“My dear Frodo, you asked me once if I had told you everything there was to know about my adventures. Well, I can honestly say I’ve told you the truth, I may not have told you all of it...’
The Hobbit: An Unexpected Journey, kicks off the prequel trilogy to The Lord Of The Rings.
Some might say that turning a slight volume like The Hobbit into three whole films is gratuitous and money-grabbing but after witnessing the wealth of quality additional lore and fascinating back stories of Middle Earth that director Peter Jackson has introduced, the naysayers may come to realise that this is rather a reason to rejoice in all things fantasy.
So get your hairy feet ready for some seriously engrossing questing as everyone’s fav wizard Gandalf The Grey (Ian McKellen) manages to entice young hobbit Bilbo Baggins (Martin Freeman) to join a company of dwarves on a mission to reclaim their mountain city and horde of gold which has been taken by an evil dragon named Smaug.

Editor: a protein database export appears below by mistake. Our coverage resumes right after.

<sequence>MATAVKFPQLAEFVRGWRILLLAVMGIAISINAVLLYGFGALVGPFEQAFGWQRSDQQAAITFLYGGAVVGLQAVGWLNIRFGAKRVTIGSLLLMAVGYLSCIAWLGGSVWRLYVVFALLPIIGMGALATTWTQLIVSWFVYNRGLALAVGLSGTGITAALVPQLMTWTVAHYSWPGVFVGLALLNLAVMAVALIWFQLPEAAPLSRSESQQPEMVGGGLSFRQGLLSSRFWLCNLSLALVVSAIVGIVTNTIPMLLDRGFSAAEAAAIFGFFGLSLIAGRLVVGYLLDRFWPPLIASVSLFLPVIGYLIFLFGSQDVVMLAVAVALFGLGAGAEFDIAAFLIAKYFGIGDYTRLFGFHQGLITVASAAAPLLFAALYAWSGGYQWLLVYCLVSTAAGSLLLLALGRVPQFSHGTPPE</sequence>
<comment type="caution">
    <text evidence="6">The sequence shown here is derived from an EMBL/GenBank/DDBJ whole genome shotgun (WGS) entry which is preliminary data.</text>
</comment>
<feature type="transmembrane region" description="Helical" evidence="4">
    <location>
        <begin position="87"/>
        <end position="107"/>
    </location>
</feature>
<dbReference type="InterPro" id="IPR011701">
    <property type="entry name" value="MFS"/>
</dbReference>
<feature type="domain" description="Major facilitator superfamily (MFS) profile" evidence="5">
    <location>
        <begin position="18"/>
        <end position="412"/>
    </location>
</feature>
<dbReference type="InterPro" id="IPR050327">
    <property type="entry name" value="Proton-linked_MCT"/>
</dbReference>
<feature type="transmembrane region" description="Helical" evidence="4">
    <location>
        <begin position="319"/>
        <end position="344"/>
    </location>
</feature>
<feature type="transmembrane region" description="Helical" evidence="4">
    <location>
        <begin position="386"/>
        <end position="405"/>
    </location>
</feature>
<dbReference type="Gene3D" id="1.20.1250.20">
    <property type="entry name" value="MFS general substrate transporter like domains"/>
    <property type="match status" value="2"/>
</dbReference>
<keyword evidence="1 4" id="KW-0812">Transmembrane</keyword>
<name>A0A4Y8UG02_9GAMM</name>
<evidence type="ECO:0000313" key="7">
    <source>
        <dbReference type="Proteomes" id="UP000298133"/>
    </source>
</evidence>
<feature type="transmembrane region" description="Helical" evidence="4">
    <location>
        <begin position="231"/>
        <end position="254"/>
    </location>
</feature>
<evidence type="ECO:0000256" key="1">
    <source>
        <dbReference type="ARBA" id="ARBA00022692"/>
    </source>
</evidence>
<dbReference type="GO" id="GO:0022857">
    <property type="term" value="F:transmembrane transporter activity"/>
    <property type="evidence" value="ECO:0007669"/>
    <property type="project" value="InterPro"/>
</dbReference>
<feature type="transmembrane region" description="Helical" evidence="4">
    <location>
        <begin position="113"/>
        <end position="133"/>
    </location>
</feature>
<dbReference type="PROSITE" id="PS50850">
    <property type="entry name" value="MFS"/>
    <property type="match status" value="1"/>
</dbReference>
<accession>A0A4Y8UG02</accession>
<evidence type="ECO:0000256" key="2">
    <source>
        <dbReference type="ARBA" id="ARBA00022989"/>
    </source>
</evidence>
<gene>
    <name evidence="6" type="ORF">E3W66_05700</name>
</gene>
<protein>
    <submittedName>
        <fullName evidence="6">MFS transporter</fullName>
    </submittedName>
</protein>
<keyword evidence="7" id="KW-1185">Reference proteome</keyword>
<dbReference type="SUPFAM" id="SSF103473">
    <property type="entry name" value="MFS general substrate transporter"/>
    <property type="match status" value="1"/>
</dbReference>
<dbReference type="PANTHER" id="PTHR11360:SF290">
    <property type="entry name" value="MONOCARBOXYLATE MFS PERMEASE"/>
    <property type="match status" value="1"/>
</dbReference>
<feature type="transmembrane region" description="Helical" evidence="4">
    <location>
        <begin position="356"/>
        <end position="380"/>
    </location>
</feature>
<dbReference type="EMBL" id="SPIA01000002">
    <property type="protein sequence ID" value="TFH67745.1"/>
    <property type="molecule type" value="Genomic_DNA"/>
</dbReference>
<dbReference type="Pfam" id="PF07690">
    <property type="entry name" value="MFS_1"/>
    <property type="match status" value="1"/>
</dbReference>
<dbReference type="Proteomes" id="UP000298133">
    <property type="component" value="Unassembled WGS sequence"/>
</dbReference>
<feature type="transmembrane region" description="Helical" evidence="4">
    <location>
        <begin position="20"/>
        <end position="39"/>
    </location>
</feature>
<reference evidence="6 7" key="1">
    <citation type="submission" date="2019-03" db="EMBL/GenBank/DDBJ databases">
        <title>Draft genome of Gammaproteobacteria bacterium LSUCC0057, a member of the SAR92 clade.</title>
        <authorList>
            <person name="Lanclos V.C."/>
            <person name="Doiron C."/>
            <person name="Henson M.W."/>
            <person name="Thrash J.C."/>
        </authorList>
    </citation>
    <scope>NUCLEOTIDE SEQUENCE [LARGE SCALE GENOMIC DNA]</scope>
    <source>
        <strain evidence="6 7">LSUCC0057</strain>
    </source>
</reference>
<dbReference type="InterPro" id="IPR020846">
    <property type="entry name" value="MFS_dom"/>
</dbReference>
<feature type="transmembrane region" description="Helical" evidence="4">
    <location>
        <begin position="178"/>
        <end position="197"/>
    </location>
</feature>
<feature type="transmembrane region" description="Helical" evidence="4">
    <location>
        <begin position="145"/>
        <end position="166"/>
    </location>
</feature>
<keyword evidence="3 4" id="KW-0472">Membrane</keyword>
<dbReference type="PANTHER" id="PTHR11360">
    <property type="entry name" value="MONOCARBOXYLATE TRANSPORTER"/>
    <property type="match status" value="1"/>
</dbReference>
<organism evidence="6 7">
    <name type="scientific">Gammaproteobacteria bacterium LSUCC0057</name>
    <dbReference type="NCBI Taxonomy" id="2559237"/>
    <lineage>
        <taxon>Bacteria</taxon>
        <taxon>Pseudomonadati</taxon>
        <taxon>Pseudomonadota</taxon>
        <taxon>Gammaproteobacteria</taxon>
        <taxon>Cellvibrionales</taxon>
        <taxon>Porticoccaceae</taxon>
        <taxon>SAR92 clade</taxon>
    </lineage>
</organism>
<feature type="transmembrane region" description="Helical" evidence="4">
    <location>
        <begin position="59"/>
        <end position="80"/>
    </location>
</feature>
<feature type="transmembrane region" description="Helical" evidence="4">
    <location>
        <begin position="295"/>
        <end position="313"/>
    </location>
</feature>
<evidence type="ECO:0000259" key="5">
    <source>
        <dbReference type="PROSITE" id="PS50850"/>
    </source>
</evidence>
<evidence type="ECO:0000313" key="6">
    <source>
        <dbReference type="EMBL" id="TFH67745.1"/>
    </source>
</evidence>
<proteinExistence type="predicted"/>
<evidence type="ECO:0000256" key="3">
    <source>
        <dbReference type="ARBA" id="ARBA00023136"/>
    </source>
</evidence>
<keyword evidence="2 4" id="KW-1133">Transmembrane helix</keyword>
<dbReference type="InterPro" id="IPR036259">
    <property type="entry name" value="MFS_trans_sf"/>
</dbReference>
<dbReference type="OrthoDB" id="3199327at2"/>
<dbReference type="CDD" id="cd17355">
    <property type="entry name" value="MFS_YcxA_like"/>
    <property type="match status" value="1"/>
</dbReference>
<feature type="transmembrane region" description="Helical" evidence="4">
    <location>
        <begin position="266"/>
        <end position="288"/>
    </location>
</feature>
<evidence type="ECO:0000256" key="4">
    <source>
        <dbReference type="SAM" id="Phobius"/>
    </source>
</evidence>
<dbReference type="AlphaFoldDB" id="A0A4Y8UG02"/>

Sounds like a suicide mission but the ‘plan’ is for Bilbo to be their burglar and sneak into the mountain.
The dwarfish crew are made up of Fili, Kili; Oin, Gloin; Dwalin, Balin; Bifur, Bofur, Bombur; Dori, Nori, Ori; and the leader of the company, Thorin Oakenshield (Richard ‘Spooks’ Armitage).
Each brings a certain trait to the party but mostly this is the Bilbo, Gandalf and Thorin show – but watch out for a sneaky little scene-stealing guy named Gollum (Andy Serkis).
Jackson is obviously delighted to be back in Middle Earth and he unleashes some ravishing shots of the sweeping landscapes for the party to trek through and cranks up some exciting battles.
In short – although it feels odd saying that as The Hobbit is almost three hours long – this is business as usual for Tolkien fans, replete with the added benefits of phantom menace ‘we know where this is leading’ in jokes and fantastic plot developing hints at the rise of evil which we won’t see pay off until the Lord of The Rings proper.
Baddies take the form of dim-but-dangerous trolls, slimy goblins (led by the hideously deformed Goblin King in the shape of Barry Humphries) and some very nasty orcs.
The plot takes a while to get going but if you’re a Tolkien lover this won’t be a problem. Deeply cynical cinemagoers might quibble at the amount of exposition but even my youngest son James, aged 12, was rapt throughout, so I think Hobbit will be an acid test of where you are a true Lord of The Rings fan or not.
Epic fantasy doesn’t come any better, Harry Potter and Twilight are mere by-products, The Hobbit is the welcome return of the king!